Officially In Gear and Rollin’ Toward The D!

Category: Allee Live Performance, Allee's live performances, Art, Creative process, Creativity, Detroit, empowerment, Film, Kitsch, Kitsch O' The Day, Party, People, Self expression, September, Songwriting, Travel

This is an update to all those who have donated or signed up to participate in “The D”, my multimedia song-video-documentary extravaganza I’m recording and filming via a series of sing-alongs in Detroit from 9/10 – 10/1, 2013:

The wheels have begun to roll really fast now that we are only 5+ weeks out from going to Detroit to record and film “The D”!

First, an incredible array of fantastic locations in Detroit have signed on to let us record and film there.  They go from iconic outdoor locations both on land and water to inside museums, restaurants, schools, churches, synagogues, laundromats, car washes, radio stations, pawn shops, hat shops, hotels, recording studios, yoga studios, weave salons, and more. From the largest business enterprise in the city to the smallest hole-in-the-wall restaurant “The D” is representing the most vibrant spots and folks in the city. Not to mention a slew of famous singers and musicians who hail from the Motor City and will be coming to my studio in LA to participate.

I arrive in Detroit with a 12 person crew on September 9. We will be there through the end of the month in order to have enough material for the song, video and documentary.  Most of us live in Los Angeles and New York and share a deep love of and belief in Detroit. We will also be picking up many local crew members, interns and volunteers once we’re there.

I was in Detroit earlier this month hosting two fundraisers generously thrown for us by two amazing restaurants, The Whitney, and Vinsetta Garage. The Whitney was a 150 person event featuring sing-alongs and a great live 60s/70s funk band whereas the dinner at Vinsetta was a higher ticket, more intimate evening of just 25 people and about four hours of constant (incredible and mind blowing) food. I was most excited when Mary Wilson of the original Supremes walked into that one!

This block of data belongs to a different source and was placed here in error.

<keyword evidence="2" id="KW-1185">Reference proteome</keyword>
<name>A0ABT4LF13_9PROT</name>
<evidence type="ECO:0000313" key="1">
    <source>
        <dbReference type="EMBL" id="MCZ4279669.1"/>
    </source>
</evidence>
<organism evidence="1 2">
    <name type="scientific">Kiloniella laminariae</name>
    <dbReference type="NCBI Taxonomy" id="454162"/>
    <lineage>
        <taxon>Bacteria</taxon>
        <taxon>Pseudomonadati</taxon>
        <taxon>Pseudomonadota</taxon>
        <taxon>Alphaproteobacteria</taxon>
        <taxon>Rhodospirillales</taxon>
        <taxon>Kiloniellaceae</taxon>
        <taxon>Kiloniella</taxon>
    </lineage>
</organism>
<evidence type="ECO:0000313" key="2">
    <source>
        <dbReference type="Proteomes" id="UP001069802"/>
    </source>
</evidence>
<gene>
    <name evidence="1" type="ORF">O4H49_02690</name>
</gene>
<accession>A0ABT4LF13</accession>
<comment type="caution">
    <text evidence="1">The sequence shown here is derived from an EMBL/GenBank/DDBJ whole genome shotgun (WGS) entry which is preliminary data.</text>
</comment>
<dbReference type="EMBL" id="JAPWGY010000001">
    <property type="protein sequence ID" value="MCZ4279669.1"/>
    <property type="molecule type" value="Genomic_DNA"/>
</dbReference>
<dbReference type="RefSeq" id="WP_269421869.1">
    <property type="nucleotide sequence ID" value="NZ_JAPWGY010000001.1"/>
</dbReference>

My third night in Detroit was spent at the Detroit Historical Museum where my portrait and some personal artifacts were on display as part of an exhibit featuring 50 iconic Detroiters in Jenny Risher’s beautiful Heart Soul Detroit book. A truly incredible moment for me, whose only music education was worshiping Motown, was when I walked in to see myself featured as part of the Motown section of the exhibit. Here I am with Martha Reeves (Martha & The Vandellas), Mary Wilson (The Supremes) and Miss Maxene Powell, the Motown etiquette coach who gave the groups all their signature poise and grace.

I want to especially thank the Detroit Historical Museum and the Detroit Historical Society for the great interest and support they have shown to “The D” ever since this most wonderful evening.

At the end of this coming week, I’m hosting a week-long production confab at my house in LA where the director, producer and other principals will be flying in to plan the actual production schedule and figure out the logistics of such an ambitious project. We are incredibly well organized for something of this scale on the somewhat limited budget we have (and why the search for funding will continue until the very last frame of the documentary is cut). Every single person on the team now is beyond enthusiastic and ready to roll up their sleeves and do whatever it takes to get this done, my personality MO since the beginning of my career. I can’t tell you how great and inspiring it is to work inside of an energy force like this and I hope as “The D’ is realized and these updates get more consistent that that energy will uplift you as well.

Once again, I want to thank everyone who so astutely and boldly donated to “The D”. I also want to thank people receiving this because you’ve signed up to participate as well as those who came to the parties at The Whitney and Vinsetta Garage. It’s that spirit that has kept Detroit going through the decades of glut and gluttony and it’s certainly the primary force in re-imagining the city now.

For more information on “The D” go here. (https://www.alleewillis.com/WeSingTheD/)

To DONATE go here: http://www.gofundme.com/3btivk

To learn the actual song go here. (https://www.alleewillis.com/WeSingTheD/sing-or-play-the-d.php)